Supporting Collagen Production with Vegan Foods
Collagen is a wildly popular nutrition topic for good reason. It’s the most abundant protein in our bodies and is responsible for providing the structure in bones, blood vessels, joints, muscles, skin, and more. Without it, our framework would quite literally fall apart.
As we age, we produce less collagen and gradually lose the youthful strength of these organs. On the inside, parts like bones and joints begin to wear down, reducing our physical abilities. On the outside, our skin loses its elasticity, showing signs of aging.
Luckily, some research indicates that adding collagen to the diet can help maintain the health of our structural lattices. But since collagen comes only from animal sources, what can people following vegan diets do to boost collagen production?
Plant-Based Collagen Boosters
Because collagen is a protein found within animal parts, supplements and foods that contain it are not plant-based. However, plenty of plant foods can help your body make its own collagen. Certain amino acids, vitamins, and minerals all play roles in building protein, and they can all be found in a diversified vegan diet.
The human body is capable of some pretty miraculous feats, including making its own collagen from protein fragments called amino acids. But just as we use special ingredients to bake bread, our bodies need the right amino acids to make collagen proteins.
Collagen consists of a wide variety of amino acids, but it’s unusually high in the amino acid building blocks glycine and proline. While the body can make some glycine and proline independently, it may not be enough to keep up with collagen production.
Several plant foods provide glycine and proline, including asparagus, black beans, cabbage, cashews, chia seeds, kidney beans, mushrooms, peanuts, pistachios, pumpkin seeds, seaweed, soybeans, and sunflower seeds.
This little nutrient is a favorite of many, conjuring happy images of bright, sunny citrus fruit. One important role of vitamin C is that it’s needed to combine collagen proteins to form strong links. Without vitamin C, humans develop a disease called scurvy, in which the collagen bits fall apart.
Oranges aren’t the only food high in vitamin C. Many fruits and vegetables are excellent sources of the nutrient, including broccoli, brussels sprouts, cabbage, cantaloupe, green and red sweet peppers, kiwifruit, strawberries, and tomato juice.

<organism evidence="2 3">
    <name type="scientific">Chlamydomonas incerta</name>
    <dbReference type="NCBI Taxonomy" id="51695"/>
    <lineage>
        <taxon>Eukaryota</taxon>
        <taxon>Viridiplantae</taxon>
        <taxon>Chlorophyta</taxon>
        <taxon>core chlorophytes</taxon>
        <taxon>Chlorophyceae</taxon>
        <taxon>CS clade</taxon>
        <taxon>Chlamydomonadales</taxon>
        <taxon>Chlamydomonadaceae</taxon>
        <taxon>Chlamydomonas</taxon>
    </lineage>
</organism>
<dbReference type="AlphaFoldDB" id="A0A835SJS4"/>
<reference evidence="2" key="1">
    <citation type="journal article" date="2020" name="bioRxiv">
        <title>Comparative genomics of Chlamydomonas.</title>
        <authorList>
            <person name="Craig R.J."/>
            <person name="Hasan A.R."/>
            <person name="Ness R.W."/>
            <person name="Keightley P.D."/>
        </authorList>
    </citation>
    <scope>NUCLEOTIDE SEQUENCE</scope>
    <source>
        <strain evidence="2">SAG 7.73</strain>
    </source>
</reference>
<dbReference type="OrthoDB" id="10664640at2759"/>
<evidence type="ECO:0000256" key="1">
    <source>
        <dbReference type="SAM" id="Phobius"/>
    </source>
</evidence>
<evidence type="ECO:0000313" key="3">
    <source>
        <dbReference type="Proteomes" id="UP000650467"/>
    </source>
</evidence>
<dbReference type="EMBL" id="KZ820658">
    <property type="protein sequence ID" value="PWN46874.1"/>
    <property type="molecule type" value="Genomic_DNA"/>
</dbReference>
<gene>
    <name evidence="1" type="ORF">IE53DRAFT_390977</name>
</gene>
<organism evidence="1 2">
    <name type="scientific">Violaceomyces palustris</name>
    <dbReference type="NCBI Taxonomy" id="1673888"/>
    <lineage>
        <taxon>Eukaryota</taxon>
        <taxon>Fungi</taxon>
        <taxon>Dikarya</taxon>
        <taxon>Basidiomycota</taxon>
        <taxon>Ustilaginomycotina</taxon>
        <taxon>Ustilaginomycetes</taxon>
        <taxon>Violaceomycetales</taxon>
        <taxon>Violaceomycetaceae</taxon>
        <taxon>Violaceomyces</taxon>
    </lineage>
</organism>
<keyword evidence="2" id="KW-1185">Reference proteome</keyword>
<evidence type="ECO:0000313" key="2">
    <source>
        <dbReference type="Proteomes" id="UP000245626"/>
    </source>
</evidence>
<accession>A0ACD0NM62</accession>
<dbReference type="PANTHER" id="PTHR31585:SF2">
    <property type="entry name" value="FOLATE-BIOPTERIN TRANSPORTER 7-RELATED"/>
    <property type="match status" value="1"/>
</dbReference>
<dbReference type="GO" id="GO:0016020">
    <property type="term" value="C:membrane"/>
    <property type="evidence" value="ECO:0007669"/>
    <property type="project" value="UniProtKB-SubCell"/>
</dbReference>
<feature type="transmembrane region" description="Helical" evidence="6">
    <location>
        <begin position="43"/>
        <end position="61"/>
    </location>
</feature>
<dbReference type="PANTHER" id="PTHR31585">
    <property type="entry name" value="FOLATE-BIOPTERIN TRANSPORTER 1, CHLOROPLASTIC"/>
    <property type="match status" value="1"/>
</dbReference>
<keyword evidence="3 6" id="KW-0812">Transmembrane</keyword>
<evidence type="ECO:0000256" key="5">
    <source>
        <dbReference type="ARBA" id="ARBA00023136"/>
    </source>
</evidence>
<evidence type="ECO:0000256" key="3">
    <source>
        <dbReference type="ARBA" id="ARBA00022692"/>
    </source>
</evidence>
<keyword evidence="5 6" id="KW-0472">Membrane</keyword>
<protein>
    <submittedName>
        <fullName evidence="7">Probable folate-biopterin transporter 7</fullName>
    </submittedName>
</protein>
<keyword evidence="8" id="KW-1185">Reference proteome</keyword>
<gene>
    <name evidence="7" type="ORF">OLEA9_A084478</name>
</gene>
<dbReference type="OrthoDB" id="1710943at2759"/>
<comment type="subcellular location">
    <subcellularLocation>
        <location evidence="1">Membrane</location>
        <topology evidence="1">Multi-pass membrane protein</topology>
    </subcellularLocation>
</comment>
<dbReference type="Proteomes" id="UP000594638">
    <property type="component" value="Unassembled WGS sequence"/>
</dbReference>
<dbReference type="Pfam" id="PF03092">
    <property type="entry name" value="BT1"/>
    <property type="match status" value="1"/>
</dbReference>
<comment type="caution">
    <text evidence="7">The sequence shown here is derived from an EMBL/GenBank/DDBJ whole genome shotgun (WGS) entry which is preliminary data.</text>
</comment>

Zinc is a mineral found in many plant foods, and scientists say it's needed for collagen production in a roundabout way. The nutrient triggers certain proteins in the body to make collagen proteins and also helps stimulate specialized enzymes to reconstruct damaged collagen.
You can get zinc in your plant-based diet by including broccoli, brown rice, chickpeas, kidney beans, lentils, oatmeal, peanuts, and pumpkin seeds.
Manganese and Silicon
Manganese and silicon are two more minerals that boost collagen production indirectly. For example, manganese is needed to activate the use of the amino acid proline, mentioned above.
Silicon is in the beginning stages of study for its usefulness in collagen synthesis. As one of the most abundant minerals on earth, it’s widely found in the body. Scientists think it’s especially important in forming collagen in bones, helping to maintain bone strength.
Plant sources of manganese include brown rice, coffee, leafy vegetables, nuts, soybeans, tea, and whole grains. Silicon sources include bananas, beets, green beans, and whole grains.
The Bottom Line
While collagen itself is not vegan, people who choose a vegan diet can still get the building blocks they need to make their own collagen. Plant foods are loaded with nutrients and can provide the amino acids, vitamins, and minerals needed to boost collagen production, offering vitality for your entire body.
While a well-rounded, healthy diet should always be the first step toward good nutrition, sometimes supplements are needed to fill in the gaps. Garden of Life offers an Organic Plant Collagen Builder, made only from organic plant foods, that supports the body’s own natural production of collagen.†
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